The Longitudinal Development of Students' Well-Being in Adolescence: The Role of Perceived Teacher Autonomy Support
Kleinkorres, R., Stang‐Rabrig, J. & McElvany, N. (2023). The longitudinal development of students' well‐being in adolescence: The role of perceived teacher autonomy support. Journal of Research on Adolescence. doi.org/10.1111/jora.12821
How do different facets of students’ well-being (satisfaction with school, enjoyment of school, self-rated health, and social integration) develop over the course of secondary school and is this development influenced by the extent of autonomy support provided by the teacher? These questions were addressed in the paper "The longitudinal development of students' well-being in adolescence: The role of perceived teacher autonomy support".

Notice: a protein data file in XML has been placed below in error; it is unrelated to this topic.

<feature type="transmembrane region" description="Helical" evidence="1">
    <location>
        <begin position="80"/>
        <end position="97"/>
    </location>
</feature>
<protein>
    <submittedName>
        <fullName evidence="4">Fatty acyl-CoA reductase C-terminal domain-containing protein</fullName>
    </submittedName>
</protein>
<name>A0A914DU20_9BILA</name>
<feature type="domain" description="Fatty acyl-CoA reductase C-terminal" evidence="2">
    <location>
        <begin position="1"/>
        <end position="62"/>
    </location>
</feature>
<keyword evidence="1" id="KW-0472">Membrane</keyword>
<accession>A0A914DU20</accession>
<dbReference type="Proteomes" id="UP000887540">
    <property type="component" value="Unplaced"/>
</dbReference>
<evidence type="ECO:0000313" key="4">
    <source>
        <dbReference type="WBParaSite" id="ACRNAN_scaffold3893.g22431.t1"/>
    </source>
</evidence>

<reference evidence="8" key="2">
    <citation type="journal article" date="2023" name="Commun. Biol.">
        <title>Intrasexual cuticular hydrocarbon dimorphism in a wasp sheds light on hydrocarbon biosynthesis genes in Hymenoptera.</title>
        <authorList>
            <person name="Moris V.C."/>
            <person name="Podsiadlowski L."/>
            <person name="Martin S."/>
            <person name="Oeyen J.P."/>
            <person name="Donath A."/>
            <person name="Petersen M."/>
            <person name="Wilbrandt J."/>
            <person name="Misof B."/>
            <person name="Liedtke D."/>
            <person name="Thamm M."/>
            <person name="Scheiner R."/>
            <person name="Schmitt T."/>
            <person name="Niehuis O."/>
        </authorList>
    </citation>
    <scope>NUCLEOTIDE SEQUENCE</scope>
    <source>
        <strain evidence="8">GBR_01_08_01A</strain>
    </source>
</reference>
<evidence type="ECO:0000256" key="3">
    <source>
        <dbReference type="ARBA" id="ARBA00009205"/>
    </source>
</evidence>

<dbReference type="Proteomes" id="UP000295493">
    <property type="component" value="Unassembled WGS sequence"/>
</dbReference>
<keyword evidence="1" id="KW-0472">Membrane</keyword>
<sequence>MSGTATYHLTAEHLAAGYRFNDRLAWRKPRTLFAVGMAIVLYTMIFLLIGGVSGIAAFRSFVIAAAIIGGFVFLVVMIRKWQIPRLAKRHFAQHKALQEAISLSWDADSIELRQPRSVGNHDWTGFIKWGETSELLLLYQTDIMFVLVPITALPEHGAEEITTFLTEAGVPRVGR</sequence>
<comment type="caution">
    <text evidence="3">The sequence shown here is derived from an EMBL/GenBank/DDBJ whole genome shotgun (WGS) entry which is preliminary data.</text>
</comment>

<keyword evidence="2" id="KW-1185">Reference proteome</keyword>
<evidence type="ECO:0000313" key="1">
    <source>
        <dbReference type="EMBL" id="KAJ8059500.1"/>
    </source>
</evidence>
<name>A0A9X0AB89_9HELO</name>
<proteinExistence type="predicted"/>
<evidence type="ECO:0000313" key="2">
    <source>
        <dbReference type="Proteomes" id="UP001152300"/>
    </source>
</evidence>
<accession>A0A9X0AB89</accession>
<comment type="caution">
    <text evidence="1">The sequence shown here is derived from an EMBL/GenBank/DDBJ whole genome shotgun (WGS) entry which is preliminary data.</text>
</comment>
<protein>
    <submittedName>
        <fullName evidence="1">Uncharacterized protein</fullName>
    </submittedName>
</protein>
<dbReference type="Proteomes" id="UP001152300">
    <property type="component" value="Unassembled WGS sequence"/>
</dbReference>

Using a sample of 3446 students in grades 5 through 9, it was shown that satisfaction with school, enjoyment of school, and self-rated health decreased over time, while social integration remained stable. Perceived teacher autonomy support also declined between grades 5 and 9. Furthermore, baseline levels of perceived teacher autonomy support and facets of well-being were positively related. Finally and most importantly, the results indicated that changes in perceived teacher autonomy support were positively associated with the development of satisfaction with school, enjoyment of school, and self-rated health, but not social integration.
The findings suggest that perceived teacher autonomy support plays an important role in the development of students' well-being in adolescence.